It took me some googling to figure out if Grandview was one word or two, and further, if the restaurant was named the Grandview or just The Geneva Inn. Even after some searching, there is reasonable confusion. My receipt from dinner says I ate at the Geneva Inn Restaurant and Lounge. Sounds fancy. But alas, the website says it’s the Grandview, one word, and so that’s the place I ate dinner at last week. As it turns out, it’s very difficult to get a Valentine’s Day dinner reservation at 2 pm on Valentine’s Day. So we waited out the crowds and made a reservation for the day that followed: Saturday.
When I called, the reservation options were limited. Either 5 pm or 8:45 pm. Since I am not that sort of nocturnal creature and I have no shame in eating early, I took the 5 pm, obviously. When we arrived at this old area stalwart, the parking lot was light on cars, and the dining room was light on diners. Even though the dining room kept filling over the course of our hour dinner, the dining room never approached more than 60% full. I questioned the front of house and their earlier insistence that the only reservation open was at 5 pm. I never understand restaurants and their scheduling, but I also don’t care to understand, so please don’t explain it to me.
This is a nicer restaurant. In fact, it might be the nicest restaurant in the area, or at least the nicest public restaurant in the area. I’ve never stayed at the Geneva Inn, but I’ve eaten in this restaurant a few times, never with any particular level of success. I’ve always seen it as a legacy place, the sort of place where your parents go on their 50th wedding anniversary. Or the sort of place where your grandma insists on eating lunch in July, because she’s your grandma and it’s the Geneva Inn. When we were led to our lakeside table, I felt quite comfortable in proclaiming this to be the nicest space and location in our area. The winter sun was making its way toward the western horizon, throwing soft shadows over the snow covered east end of the lake. It was nice.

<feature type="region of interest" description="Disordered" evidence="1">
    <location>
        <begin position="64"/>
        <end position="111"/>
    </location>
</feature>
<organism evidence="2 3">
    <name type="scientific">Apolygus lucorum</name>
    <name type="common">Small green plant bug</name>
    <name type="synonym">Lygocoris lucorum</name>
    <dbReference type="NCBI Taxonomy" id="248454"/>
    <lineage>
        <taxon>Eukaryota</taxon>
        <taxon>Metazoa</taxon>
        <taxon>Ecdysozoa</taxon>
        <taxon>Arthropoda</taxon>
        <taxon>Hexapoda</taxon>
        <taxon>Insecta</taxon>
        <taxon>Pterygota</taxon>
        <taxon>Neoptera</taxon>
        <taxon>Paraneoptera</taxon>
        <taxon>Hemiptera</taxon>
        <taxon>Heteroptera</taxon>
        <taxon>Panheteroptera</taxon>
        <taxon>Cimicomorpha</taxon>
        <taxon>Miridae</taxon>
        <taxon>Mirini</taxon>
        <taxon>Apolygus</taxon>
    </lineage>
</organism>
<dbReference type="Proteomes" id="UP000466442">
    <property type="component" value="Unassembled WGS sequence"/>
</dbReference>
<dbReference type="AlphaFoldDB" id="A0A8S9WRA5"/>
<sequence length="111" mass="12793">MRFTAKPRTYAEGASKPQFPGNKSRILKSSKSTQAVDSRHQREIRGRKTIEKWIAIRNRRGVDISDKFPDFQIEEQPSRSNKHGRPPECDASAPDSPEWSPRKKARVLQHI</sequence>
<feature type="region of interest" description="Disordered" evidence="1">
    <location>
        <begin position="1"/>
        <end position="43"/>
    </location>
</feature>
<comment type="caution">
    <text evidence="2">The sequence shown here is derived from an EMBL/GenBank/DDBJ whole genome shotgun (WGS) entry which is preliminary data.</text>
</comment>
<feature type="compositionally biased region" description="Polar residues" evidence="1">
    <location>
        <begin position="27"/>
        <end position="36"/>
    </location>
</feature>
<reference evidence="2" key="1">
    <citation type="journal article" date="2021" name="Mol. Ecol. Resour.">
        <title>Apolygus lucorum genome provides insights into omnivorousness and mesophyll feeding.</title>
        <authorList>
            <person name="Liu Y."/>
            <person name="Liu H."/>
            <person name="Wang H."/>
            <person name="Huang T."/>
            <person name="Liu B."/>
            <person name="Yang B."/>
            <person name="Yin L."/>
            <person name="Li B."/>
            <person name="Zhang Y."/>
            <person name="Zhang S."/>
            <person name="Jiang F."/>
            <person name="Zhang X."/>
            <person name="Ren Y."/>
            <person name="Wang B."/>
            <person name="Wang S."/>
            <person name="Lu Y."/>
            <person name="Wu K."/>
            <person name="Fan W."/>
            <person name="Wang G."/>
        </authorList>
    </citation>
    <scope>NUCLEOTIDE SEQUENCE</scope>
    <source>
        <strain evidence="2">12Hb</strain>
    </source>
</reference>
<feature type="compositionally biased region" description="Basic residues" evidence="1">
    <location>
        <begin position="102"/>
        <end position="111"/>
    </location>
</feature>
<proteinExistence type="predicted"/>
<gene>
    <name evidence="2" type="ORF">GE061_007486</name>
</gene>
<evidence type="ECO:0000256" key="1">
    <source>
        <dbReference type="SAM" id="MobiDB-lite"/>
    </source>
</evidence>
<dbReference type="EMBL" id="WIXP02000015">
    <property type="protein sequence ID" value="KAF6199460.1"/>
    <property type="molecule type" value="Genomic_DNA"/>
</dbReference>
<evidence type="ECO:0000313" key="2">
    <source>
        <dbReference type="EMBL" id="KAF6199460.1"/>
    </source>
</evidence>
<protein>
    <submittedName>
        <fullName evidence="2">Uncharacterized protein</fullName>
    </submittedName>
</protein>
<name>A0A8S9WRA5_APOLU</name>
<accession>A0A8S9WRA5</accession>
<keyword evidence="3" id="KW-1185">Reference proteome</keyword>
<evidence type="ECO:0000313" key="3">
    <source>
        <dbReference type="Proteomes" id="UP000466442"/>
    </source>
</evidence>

The waitress was pleasant and efficient and quickly asked for our order. In lieu of any alcoholic beverages we chose a bottle of pellegrino, which I was pleased to later find out was the large bottle, and it was only $7. That was an early win. The waitress brought a warmed loaf of bread to the table, with a dish of softened, whipped butter that had been delicately sprinkled with some form of pink salt, presumably from Himalaya and not from the curing cabinet. My heart rate quickened but I tried my best to ignore that tray of warm bread and its sexy companion and instead focused on the menu. There were a few steak options, including a 20 ounce bone-in dry aged ribeye that would cost me $68. Some of the steaks were less expensive, but it was obvious that this was the steak to order.
When the waitress quickly affirmed my supposition, I ordered the steak. Medium. It was served with what they called maple-bourbon glazed carrots and a truffle demi glace. The potato of their choice was called aligot, which I learned means mashed potatoes. I asked if I could substitute something without dairy, and the waitress suggested the dijon garlic rosemary fingerlings. They sounded good, so I would have those instead of the mash. My wife ordered some form of salmon, which looked fine and tasted fine but this isn’t some sort of snooty salmon review series. We were seated at 5:00, and ordered at 5:15.